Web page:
An important part of any thorough estate plan is the preparation of a Durable Power of Attorney. This document allows someone you designate to represent you and act on your behalf to deal with financial matters, including banking, investment, real estate, gifting and other financial transactions.
It is important to have a Durable Power of Attorney in place because it will allow your agent to continue to care for your financial needs if you are unable to act for yourself. The existence of this kind of plan will avoid the time consuming and costly need for governmental intervention, the filing of an incompetency petition and the embarrassment of having a guardian or conservator appointed to handle your financial affairs.
The use of a “Durable” Power of Attorney is important because a generic Power of Attorney may automatically be revoked in the event of your incapacity. A “Durable” Power of Attorney is effective even if you are incapacitated for any reason and must be specifically drafted according to your state law in order to survive incapacity.
Your Durable Power of Attorney is effective immediately at the time you sign the document and should be stored in a safe place where it is accessible to the agent you have named to handle your financial affairs. If you are incapacitated during lifetime, whether temporarily or permanently, your agent will need access to the Durable Power of Attorney in order to take action to carry out financial obligations and transactions on your behalf.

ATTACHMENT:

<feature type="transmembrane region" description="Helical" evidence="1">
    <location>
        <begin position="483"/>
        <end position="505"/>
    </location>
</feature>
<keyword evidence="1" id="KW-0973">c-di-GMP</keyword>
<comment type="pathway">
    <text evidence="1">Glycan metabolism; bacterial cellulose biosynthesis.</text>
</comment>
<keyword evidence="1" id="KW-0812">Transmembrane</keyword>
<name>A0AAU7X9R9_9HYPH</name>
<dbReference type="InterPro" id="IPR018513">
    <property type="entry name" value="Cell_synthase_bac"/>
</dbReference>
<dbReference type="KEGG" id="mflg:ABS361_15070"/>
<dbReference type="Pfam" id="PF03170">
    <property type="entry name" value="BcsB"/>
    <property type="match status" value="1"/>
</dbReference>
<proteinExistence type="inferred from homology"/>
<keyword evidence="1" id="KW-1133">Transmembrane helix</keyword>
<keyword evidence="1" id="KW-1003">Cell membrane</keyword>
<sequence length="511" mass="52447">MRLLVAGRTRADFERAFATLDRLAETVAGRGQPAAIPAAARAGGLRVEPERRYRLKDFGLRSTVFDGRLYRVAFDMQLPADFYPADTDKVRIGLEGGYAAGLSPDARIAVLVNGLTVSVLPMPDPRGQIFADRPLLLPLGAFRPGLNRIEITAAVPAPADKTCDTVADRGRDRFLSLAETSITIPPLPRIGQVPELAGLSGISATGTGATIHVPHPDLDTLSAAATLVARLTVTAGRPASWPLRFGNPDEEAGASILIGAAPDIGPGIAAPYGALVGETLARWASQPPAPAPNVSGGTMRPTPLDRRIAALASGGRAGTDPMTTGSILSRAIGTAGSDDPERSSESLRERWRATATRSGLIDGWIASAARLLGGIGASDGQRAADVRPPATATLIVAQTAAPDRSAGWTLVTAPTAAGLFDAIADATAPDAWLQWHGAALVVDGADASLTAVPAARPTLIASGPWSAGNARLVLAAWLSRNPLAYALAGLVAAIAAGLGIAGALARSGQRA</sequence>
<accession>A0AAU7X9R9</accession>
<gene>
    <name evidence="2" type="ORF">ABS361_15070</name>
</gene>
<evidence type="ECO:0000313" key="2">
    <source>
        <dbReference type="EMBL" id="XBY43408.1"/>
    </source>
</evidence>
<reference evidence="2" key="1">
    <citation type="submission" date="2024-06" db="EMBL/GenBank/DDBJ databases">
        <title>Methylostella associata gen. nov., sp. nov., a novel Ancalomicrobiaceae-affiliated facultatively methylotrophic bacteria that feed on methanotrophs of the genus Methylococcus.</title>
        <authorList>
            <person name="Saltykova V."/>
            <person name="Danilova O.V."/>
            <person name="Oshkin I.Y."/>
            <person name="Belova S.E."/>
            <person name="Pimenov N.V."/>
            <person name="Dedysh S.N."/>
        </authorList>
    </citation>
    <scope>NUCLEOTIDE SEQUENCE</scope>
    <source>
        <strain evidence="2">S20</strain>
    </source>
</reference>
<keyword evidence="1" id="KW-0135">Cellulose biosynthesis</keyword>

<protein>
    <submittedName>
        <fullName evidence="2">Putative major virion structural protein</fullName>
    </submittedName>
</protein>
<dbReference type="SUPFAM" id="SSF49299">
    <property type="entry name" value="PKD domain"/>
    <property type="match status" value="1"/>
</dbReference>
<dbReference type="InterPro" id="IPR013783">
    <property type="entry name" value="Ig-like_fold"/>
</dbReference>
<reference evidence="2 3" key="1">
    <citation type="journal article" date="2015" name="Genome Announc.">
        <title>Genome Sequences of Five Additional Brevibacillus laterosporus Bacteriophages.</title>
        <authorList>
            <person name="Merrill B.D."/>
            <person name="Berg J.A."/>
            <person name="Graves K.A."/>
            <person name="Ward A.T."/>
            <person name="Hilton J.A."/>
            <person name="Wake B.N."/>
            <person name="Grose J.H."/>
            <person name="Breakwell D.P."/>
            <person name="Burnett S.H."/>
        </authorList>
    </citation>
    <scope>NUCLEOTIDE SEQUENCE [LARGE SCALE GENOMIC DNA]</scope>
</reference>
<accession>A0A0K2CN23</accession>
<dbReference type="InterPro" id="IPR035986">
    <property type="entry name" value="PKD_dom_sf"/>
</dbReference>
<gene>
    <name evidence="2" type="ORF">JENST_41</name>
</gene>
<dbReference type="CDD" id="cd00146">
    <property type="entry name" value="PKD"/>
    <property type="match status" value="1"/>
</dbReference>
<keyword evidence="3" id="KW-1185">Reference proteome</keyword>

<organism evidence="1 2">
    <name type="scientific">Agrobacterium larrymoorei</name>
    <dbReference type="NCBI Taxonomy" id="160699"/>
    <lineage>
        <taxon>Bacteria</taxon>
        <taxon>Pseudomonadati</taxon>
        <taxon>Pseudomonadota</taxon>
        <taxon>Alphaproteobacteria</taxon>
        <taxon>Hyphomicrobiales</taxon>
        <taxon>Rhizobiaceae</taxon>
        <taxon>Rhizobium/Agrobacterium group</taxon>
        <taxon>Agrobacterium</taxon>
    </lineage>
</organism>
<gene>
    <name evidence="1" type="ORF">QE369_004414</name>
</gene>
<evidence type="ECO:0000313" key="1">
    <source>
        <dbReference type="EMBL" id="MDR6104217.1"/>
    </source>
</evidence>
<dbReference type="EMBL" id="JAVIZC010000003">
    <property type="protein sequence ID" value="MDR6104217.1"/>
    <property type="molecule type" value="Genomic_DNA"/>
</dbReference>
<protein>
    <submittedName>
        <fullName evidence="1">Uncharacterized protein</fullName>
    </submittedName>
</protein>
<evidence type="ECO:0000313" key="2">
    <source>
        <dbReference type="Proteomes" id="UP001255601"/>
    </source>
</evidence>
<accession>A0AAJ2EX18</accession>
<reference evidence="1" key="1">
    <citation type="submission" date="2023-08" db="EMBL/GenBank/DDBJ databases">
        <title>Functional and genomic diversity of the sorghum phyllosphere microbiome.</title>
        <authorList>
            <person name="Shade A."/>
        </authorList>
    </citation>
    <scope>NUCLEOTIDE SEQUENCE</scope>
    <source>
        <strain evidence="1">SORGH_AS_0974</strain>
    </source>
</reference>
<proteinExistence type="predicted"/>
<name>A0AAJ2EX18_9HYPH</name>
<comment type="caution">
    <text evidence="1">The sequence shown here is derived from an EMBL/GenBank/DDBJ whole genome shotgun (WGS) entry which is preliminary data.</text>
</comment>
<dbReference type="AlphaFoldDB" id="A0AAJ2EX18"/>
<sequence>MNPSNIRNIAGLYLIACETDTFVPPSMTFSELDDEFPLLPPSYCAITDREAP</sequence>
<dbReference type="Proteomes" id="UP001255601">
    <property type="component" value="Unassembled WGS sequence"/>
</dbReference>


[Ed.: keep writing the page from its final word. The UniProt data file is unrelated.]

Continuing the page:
Your agent will be considered a fiduciary and owes a fiduciary duty to you in acting under the power you have granted. This means that as a fiduciary, your agent is personally responsible to act in your best interest. He or she must act reasonably and prudently and must handle your affairs separately without commingling your funds with their own.
A Durable Power of Attorney is effective during your lifetime unless you revoke it. Upon your death, the Power of Attorney will automatically be revoked and your agent will no longer have authority to act on your behalf. If you have executed a Will or a Trust, the executor of the Will and the Trustee of the Trust will have authority to handle any necessary financial matters after your death.
You can revoke a Durable Power of Attorney at any time during your lifetime so long as you are competent and not incapacitated. In order to do this, you must provide written notice to the agent and to any others who may be relying on the Durable Power of Attorney. For example, if you have provided your bank with a Power of Attorney, in addition to notifying your agent, you must also notify the bank that the agent no longer has the authority to act on your behalf. For this reason, it is important to keep a list of who has been provided the Power of Attorney, as well as anyone who you suspect may have a copy of the document.
As with any other legal issue, it is important to discuss the implications and requirements of a Durable Power of Attorney with your attorney to ensure compliance with your estate or business succession plan and the laws of your state.